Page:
She was referring to the fact that my mother taught various language courses at Niew Lifrapol University — was recently made head of Languages Department, in fact — and my reply was that I hadn’t given it much thought.
“Or perhaps you could go into the same business as your father — ” she said.
“And manipulate numbers? Not likely,” Shane said. “My best buddy isn’t going to wind up some petty bureaucrat like that.”
“A vice president of residential loans is hardly a petty bureaucrat,” Máire said.
“First Liberian National Bank has over one hundred-seventy vice presidents,” I said. “Each of the large branches is managed by a vice president. They have a vice president for everything.”
Martha said, “Banking is certainly a very respectable profession though.”
“Bankers are vampires!” Shane protested. “They drain the lifeblood of the working-classes — ”
“Okay, Shane,” she said firmly. “I know where you stand on this subject. But I’ve told you before to drop it. Understand?”
“Mum! Jesucristus! After everything that has happened?”
“Don’t use Our Lord’s Name lightly,” she said. “And I cannot believe how rude you are, Shane — insulting Herra Kirkagárd’s profession in front of his son.”
The use of this form of address — Herra — which the Anglians had borrowed from the Scandians five or six hundred years ago —was too polite for my liking. People belonging to the enfranchised classes often insisted upon it, but seldom returned the courtesy when speaking to members of the working-classes. Such, however, was common usage in the 20th Century, and every adult male was addressed as Herra. (Technically, however, it didn’t apply to members of the working-classes, as it referred to a special — if ancient — social status.)
“Shane, apologize,” she insisted.
I felt my cheeks get hot; I was blushing.
He tried to evade her now. “Actually, mum, we came to ask if you would bake us some cookies.”
“Apologize. What you said was very rude.”
I threatened Shane: “I’ll punch you in the nose if you say you’re sorry.”
Martha smiled then. “Cookies, huh? Fine. Anything for Mattæus,” she said. “I haven’t seen you for so long, Matti, that I was beginning to wonder if you and Shane had a falling out.”
I shook my head.
“Well, mum,” Máire said suddenly, “I should call Simon.” And that was the signal she wanted us out of her room.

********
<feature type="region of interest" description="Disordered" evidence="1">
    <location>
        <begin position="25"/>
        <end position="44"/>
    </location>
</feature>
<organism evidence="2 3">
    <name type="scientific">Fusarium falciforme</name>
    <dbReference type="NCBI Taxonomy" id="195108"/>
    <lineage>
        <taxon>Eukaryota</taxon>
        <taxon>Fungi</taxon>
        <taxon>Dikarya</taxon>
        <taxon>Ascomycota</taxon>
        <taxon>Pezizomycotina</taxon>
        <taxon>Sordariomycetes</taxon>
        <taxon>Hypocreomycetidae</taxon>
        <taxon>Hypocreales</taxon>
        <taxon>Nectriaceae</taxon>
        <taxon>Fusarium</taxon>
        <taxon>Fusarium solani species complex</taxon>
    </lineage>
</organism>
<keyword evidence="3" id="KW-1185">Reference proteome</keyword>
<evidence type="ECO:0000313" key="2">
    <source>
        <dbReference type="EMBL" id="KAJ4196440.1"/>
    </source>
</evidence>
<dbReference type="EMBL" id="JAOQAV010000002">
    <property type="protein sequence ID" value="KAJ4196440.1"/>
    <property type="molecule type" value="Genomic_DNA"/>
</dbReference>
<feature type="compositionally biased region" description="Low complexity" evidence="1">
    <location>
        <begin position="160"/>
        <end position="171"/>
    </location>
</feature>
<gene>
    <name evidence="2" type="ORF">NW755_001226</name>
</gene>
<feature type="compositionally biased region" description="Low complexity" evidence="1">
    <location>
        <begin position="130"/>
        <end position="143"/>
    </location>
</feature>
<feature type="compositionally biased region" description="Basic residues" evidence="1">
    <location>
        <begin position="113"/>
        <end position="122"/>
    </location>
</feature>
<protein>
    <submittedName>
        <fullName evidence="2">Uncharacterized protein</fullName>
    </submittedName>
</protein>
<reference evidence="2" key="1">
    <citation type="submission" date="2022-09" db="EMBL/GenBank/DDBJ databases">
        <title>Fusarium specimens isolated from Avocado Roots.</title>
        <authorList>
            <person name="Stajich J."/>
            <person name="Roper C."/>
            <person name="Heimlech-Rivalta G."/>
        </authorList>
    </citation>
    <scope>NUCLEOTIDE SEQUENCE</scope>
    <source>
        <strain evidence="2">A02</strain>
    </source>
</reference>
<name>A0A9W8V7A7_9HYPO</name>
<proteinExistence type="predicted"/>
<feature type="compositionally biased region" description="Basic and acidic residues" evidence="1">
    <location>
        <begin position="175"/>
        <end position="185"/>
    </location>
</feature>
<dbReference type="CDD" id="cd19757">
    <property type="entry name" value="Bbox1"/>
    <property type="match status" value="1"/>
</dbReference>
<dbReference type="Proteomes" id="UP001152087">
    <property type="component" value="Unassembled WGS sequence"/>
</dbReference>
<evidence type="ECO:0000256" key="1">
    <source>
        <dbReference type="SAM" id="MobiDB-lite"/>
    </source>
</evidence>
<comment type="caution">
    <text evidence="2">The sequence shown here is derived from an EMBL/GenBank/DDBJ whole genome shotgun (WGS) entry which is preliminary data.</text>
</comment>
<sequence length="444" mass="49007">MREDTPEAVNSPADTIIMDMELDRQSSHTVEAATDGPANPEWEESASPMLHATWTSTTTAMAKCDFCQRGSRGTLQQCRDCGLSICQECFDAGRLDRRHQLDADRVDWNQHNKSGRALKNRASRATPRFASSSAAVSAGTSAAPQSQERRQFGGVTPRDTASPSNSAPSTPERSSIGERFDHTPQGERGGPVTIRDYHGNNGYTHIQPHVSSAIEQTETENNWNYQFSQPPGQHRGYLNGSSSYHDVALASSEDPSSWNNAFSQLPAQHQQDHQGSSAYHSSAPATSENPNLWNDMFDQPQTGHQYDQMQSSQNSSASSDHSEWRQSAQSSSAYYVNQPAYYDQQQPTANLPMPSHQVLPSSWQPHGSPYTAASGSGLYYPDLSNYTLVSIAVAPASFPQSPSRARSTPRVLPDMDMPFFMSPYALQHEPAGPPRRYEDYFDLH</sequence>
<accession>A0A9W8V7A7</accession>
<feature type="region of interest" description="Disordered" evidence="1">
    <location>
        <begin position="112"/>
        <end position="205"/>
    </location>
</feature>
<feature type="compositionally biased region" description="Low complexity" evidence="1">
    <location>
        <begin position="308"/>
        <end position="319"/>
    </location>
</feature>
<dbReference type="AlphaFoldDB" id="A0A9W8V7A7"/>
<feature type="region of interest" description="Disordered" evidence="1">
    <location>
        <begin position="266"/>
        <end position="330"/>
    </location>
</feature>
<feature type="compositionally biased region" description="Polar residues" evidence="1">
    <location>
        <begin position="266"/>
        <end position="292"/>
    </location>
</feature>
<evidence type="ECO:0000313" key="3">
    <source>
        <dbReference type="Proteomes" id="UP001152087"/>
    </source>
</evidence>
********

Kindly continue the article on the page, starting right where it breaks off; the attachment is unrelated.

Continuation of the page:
Shane and I followed Martha, past Cully, into the kitchen. I offered to help make the cookies, but she refused. Shane shrugged his shoulders. Then he grabbed my arm and led me outside to the back porch. We sat on the cool cement together and looked at the gathering clouds.
“Stop complaining,” he said. “It feels nice.”
“It’s going to storm — you can smell the bay.”
“Yeah. It stinks.”
“Lucky for us we don’t actually live in Niew Lifrapol. You can smell the waste and rot there all the time.”
“Simon lives in the city,” Shane said.
“Máire’s boyfriend.” He shook his head with contempt. “He’s a punk. I mean, Máire loves him and all, and he didn’t dump her after he found out she was pregnant, but he’s a punk anyway.” He paused. “I don’t want Máire moving in with him — there, in the city — you know?”
“I guess so.”
“And I don’t want him moving in here with us.”
“Are they going to get married?”
“Mum wants them to. Better than living in sin, she says. I don’t think it’s a good idea though. Like I said, Simon’s a punk.”
“Máire looks well enough,” I said.
“I guess. She’s tired all the time though.”
“Well, I’m not an expert, but I suspect being pregnant has that effect on girls. Eating for two, carrying a passenger, and all.”
Shane grinned at that.
He was silent for a long moment. “I know Simon’s going to move in with us. I just know as soon as the baby is born, he’s going to move in.”
I didn’t say anything.
“Of course, what’s it to you?” He scowled. “This sucks.”
“What does he do?”
“He doesn’t work. At least not in any conventional sense.”
“He’s a seller,” Shane said. “You understand my meaning, yeah?”
“Among others,” he said. “What can you expect though? I mean, really, with unemployment as high as it is? Wages are down too. So why even bother looking for work? Especially when you can make 15RS a night selling shit and can take home only 4 or 5RS working. Honest work doesn’t pay. Never has.”
“The drug laws here in Liberia are strict,” I said. “They create a shortage in supply, demand forces the price up. The black market thrives!”
“But the market thrives on the other side of the country too, in Nova Anglia, where drug laws are nearly non-existent.”
“True.” Then I changed the subject, and asked, “Did your mother have a holy fit when she discovered Máire was pregnant?”